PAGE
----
More than 8.4 million people are now at acute risk of famine.
After 1,000 days of a brutal war, exacerbated by a crippling blockade of key northern ports, Yemen is being pushed ever closer to famine. Some 90 percent of Yemen’s food has to be imported and since a Saudi-led coalition imposed a blockade of the country’s key northern ports more than a month ago, just over a third of the food its people need is coming in.
Since April, Yemen’s cholera epidemic has spread to nearly every corner of the war-ravaged country. Now, in the world's largest cholera outbreak on record, one million people in Yemen are believed to have been infected and over 2,200 people have died. While numbers are slowing down, the disease is still spreading fast.
“It is a disgrace that in the 21st century such an easy-to-treat disease like cholera could infect over a million people in one country,” said Shane Stevenson, Oxfam’s Country Director in Yemen.
The price of food has shot up by 28 percent since early November 2017, making it increasingly unaffordable for poor families already hit by the collapse of the economy. Clean water supplies in towns and cities have been cut due to fuel shortages, which will have serious implications given that the country is suffering the world’s largest cholera epidemic. Hospitals are running out of medicines and diphtheria cases are increasing. At least a million children are at risk of contracting the disease.
“Now for 1,000 days, the people of Yemen have been bombarded, violated and held hostage by countries and armed groups fighting a senseless war,” said Scott Paul, Oxfam America Humanitarian Policy Lead. “The Saudi Arabia-led coalition’s strangulation of Yemen is on track to cause the largest famine and public health emergency in a generation.
“The US government has strongly objected, but continues to supply the coalition with sophisticated weapons and aerial refueling to extend their bombing campaigns. The strong language coming out of the White House and State Department must be urgently translated to action. Billions of dollars in arms sales must stop. Refueling must stop. And the US must use its influence at the UN Security Council to demand an end to the fighting, an end to the blockade, and a path to peace. If the coalition’s use of starvation as a weapon of war to put millions of civilians on death’s door does not cause the US to reverse its support for the coalition, ‘never again’ is truly dead.”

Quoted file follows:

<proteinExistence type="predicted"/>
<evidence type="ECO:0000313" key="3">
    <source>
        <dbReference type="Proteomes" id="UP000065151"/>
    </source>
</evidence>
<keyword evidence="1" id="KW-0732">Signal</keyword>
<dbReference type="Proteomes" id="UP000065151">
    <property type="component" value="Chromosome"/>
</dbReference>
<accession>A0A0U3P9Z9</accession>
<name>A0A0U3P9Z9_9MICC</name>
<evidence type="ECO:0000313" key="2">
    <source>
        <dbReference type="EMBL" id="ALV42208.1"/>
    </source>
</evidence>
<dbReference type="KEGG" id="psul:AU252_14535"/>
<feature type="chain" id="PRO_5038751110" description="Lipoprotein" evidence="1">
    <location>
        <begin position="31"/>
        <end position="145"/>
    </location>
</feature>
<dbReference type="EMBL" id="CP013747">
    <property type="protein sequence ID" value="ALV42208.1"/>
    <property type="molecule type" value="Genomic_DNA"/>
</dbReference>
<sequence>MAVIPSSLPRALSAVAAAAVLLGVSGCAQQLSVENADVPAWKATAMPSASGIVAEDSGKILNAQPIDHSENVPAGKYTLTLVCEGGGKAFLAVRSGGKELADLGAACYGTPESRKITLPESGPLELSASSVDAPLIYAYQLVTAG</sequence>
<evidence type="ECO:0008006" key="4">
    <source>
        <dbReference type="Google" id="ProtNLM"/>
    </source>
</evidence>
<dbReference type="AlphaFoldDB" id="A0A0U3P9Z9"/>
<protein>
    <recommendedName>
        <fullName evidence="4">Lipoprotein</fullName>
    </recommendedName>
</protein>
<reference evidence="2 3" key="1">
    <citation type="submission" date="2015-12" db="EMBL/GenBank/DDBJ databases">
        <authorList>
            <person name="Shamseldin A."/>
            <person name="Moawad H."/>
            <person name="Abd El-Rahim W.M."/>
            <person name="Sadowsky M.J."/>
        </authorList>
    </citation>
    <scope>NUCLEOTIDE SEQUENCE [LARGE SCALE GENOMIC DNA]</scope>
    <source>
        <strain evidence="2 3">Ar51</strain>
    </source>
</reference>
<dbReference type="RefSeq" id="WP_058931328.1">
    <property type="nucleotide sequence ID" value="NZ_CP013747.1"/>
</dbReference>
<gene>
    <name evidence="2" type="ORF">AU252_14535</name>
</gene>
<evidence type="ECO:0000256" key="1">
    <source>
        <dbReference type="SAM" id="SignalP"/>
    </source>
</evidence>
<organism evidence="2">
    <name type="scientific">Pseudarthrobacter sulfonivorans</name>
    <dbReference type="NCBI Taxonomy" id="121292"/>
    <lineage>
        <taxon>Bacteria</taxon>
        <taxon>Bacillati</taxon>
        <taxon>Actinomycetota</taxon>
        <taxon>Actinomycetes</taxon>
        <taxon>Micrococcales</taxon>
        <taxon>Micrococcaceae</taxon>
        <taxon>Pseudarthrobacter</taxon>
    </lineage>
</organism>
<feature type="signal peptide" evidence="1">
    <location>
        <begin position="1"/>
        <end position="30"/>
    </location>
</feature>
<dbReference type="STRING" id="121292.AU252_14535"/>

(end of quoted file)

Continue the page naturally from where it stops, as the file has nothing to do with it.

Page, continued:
In the past 1,000 days:
· Nearly 5,500 civilians were killed
· Three million people were forced to flee their homes
· Nearly one million people are suspected of contracting cholera in the world’s worst outbreak ever recorded
No fuel, essential for moving food and other vital goods around the country, has been allowed into the main ports since early November. Around 80 percent of all of Yemen’s imports flow through Al-Hudaydah and Saleef ports, and about two-thirds of Yemen’s population live in the areas directly served by these ports. These ports handled around 85 per cent of all wheat grain imports in 2016.
There are worrying signs that there could be an imminent attack on Al-Hudaydah port. The port’s cargo handling infrastructure – cranes and warehouses – has been attacked before and has reduced its capacity to import goods. A lengthy battle over the port would risk shutting it down and will have a massive impact on the millions of people reliant on its imports. There is no realistic alternative to supply in sufficient quantity the vital amounts of food, fuel, and medicines if Al-Hudaydah were put out of action.
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